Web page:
A Letter from Dan and Elizabeth Turk, serving in Madagascar
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It is wonderful to be in the Pentecost season when we are reminded that God gives the church power to be God’s instrument in the world. When circumstances around us are trying, and change seems difficult, Pentecost reminds us that we have God’s spirit and power with us.
Elizabeth and I are still in Florida and still uncertain about when it will be possible to return to Madagascar. The PC(USA) travel ban remains in effect until the end of June 2021. Madagascar is currently not allowing people into the country on commercial flights.
While we look forward to returning to Madagascar, we are grateful to have been here in the U.S. for family milestones. We give praise to God for our daughter Frances’s successful completion of her college career. She received her diploma from Rollins College on May 8, 2021 with a bachelors’ degree in Elementary Education. She actually finished her studies in December 2020 and has been teaching first grade in Orlando since February 2021. She plans to go to Senegal in September on a Fulbright Fellowship to teach English for a year. Our son Robert is set to finish his master’s in Counseling and Art Therapy this June and plans to work in Illinois until he gets his clinical counseling license. His long-term goal is to work with third culture kids and those experiencing cross-cultural transitions.
On March 26, 2021 Madagascar announced that it had decided to bring in vaccines and signed up for the World Health Organization’s COVAX program. The first 250,000 vaccines (AstraZeneca) arrived on May 8, 2021. Health care personnel, the elderly, the armed forces, and the police were prioritized for getting the vaccine. News accounts indicate that the vaccination program is progressing well. After a peak of active COVID cases on April 25, 2021, official data indicate that the number of active cases has declined rather precipitously. But with winter fast approaching and vaccination rates very low, further spread of COVID-19 is likely.
The hunger situation in southern Madagascar continues to be dire. The World Food Program (WFO), the Food and Agricultural Organization (FAO), and Amnesty International have all recently issued humanitarian appeals. Amnesty International’s is titled “Madagascar: Urgent humanitarian intervention needed as millions face hunger due to devastating famine.” The WFP and FAO report that over 1 million people in southern Madagascar face high levels of acute food insecurity, with almost 14,000 people in the worst category of the Integrated Food Security Phase Classification (IPC). The FJKM is participating in efforts to relieve hunger by distributing food and seeds and focusing on longer-term solutions such as digging wells, constructing water catchment systems, and sponsoring a school in the far South.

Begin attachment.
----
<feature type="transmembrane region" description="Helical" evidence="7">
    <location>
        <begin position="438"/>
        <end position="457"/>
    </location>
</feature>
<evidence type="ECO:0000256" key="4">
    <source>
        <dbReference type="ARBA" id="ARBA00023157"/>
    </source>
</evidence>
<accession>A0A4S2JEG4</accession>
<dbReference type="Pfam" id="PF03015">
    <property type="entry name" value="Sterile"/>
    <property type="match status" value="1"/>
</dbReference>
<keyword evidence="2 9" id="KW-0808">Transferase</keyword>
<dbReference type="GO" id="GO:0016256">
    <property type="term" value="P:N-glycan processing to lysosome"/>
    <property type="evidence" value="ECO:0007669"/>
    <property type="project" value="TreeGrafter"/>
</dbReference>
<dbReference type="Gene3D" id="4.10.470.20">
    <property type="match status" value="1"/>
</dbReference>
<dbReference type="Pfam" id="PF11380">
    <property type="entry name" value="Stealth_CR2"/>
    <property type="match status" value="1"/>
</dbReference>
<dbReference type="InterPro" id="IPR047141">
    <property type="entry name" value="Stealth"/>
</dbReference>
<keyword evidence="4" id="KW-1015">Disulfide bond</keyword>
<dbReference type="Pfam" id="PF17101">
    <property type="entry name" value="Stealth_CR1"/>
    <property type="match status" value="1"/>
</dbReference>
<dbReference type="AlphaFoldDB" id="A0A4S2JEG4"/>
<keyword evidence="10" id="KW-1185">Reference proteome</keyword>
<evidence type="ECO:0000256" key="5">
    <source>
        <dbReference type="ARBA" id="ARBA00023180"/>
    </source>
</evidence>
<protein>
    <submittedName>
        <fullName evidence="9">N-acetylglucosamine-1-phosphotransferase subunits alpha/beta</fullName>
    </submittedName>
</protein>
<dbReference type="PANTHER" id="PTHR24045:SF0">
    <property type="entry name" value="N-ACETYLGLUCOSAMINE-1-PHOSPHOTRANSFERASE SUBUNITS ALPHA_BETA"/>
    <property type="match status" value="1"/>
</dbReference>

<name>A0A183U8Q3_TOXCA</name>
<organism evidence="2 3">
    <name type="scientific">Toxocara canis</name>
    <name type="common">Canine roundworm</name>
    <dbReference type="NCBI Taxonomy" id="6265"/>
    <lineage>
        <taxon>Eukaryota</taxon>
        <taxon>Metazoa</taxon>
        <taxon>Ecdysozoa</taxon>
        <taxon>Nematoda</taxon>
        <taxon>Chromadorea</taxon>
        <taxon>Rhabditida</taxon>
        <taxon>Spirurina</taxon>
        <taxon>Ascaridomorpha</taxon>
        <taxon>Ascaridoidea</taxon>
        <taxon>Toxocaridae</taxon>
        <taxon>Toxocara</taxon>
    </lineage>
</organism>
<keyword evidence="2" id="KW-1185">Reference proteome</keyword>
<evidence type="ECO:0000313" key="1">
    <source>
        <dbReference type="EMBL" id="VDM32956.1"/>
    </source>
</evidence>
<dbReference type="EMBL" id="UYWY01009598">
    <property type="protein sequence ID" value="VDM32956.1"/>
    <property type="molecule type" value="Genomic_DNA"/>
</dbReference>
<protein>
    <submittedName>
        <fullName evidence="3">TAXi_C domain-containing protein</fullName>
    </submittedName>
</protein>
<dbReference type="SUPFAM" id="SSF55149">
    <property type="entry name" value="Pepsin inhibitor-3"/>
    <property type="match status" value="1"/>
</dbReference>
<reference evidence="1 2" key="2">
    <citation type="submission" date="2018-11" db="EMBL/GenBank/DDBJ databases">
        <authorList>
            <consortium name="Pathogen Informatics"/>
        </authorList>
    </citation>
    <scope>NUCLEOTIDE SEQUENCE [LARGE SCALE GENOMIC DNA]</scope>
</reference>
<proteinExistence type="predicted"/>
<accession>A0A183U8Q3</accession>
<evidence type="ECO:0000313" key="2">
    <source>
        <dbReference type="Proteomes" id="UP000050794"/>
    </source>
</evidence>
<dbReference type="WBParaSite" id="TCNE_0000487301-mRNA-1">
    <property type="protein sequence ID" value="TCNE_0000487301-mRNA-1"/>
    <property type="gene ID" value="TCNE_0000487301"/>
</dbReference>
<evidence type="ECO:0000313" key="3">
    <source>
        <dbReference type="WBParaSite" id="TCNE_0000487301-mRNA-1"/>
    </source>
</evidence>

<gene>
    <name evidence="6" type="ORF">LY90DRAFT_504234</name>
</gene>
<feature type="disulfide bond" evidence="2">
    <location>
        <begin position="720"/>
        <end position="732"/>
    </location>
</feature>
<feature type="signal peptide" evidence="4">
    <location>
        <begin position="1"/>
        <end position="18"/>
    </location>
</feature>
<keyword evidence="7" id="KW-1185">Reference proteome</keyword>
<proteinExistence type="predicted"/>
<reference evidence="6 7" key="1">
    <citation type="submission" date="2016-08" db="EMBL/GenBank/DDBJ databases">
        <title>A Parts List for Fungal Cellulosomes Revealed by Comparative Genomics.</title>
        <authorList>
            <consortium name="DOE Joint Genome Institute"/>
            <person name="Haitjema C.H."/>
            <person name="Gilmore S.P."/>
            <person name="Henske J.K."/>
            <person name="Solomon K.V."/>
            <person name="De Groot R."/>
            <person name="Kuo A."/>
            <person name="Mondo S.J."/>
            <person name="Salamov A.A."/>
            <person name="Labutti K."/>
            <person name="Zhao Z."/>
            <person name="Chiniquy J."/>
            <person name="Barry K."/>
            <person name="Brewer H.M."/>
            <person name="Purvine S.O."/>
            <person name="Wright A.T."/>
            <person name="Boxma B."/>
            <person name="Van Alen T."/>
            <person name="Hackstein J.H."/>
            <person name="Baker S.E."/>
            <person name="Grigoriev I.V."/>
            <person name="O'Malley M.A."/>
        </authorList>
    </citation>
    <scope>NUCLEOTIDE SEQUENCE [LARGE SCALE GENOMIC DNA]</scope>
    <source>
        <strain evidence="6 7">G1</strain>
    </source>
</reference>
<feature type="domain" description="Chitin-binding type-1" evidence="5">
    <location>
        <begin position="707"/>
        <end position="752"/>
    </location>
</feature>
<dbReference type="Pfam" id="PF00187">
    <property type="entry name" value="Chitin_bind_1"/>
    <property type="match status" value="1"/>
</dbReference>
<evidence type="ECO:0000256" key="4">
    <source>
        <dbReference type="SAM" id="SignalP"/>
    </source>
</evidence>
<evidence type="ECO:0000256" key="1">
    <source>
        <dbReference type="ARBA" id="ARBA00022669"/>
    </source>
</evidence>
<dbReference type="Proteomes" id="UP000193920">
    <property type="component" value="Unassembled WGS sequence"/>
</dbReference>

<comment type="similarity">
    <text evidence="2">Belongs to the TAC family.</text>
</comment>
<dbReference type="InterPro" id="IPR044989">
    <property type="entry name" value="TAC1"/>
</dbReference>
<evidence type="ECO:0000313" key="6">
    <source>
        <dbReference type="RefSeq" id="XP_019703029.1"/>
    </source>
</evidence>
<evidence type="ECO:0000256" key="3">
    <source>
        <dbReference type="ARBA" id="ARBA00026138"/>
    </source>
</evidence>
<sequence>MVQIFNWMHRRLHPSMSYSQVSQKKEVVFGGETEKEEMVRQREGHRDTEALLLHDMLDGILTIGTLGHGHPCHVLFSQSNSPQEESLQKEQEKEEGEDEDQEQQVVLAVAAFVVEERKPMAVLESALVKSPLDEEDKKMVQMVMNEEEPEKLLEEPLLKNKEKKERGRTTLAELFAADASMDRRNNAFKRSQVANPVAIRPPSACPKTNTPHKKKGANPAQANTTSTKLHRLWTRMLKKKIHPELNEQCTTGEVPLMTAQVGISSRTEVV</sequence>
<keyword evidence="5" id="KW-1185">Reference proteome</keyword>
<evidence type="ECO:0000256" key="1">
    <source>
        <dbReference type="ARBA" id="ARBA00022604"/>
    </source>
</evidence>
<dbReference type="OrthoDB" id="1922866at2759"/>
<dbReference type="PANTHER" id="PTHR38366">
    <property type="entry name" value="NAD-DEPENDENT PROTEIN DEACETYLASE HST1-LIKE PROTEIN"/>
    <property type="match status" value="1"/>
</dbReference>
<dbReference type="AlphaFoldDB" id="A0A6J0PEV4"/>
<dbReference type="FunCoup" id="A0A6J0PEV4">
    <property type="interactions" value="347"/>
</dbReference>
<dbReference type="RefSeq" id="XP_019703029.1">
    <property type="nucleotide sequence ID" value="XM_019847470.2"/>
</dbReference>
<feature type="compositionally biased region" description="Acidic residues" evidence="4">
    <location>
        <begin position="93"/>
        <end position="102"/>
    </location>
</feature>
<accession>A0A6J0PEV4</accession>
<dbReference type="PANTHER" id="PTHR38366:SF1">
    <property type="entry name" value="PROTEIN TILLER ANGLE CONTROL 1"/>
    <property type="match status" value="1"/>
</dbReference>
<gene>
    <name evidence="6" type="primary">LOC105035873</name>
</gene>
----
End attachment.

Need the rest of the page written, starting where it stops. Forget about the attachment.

We continue to communicate several times a week with our colleagues via Skype, Zoom, and WhatsApp. In February and March, when COVID restrictions were relaxed, the Fruits, Vegetables, and Environmental Education (FVEE) program was able to hold several trainings at the FJKM church at Ankaramena in south-central Madagascar, where a new mango nursery is being established and at the fruit center at Mahatsinjo. At the most recent training, 50 people from the town of Tsarahonenana near Andriba learned how to grow and graft fruit trees (see our update, “Mango Training for Tsarahonenana”). All told, in the past few years, the FVEE has trained over 150 farmers. Recently, nursery operations began at the new mango nursery at the FJKM seminary at Mandritsara following the completion of the house where the nursery manager now lives and the construction of a fence around the nursery (see our update, “New Mango Nursery at Mandritsara in Northern Madagascar”).
In February, the FJKM AIDS Committee participated in FJKM’s 2nd annual Valentine’s week-long conference that uses presentations, skits, and prizes to promote healthy relationships for singles and married couples. Youth and adults attended, all wearing facemasks and being socially distant. Before the AIDS Committee could conduct its training for seminary students, the COVID-19 spike occurred. Both the AIDS Committee and FJKM Health Program’s trainings are on hold until restrictions are lifted. The FJKM dispensaries continue to care for patients. The Health Program is working on keeping the dispensaries supplied with needed protective materials and COVID medicines.
We greatly appreciate your support for us as PC(USA) mission co-workers and the work of the FJKM church. Please contact us if you would like us to share virtually. Please continue to pray for Madagascar and the FJKM church in this difficult time of COVID-19. May we all be renewed in this Pentecost season and find ways to serve God wherever we may be.
Peace in Christ,
Dan & Elizabeth
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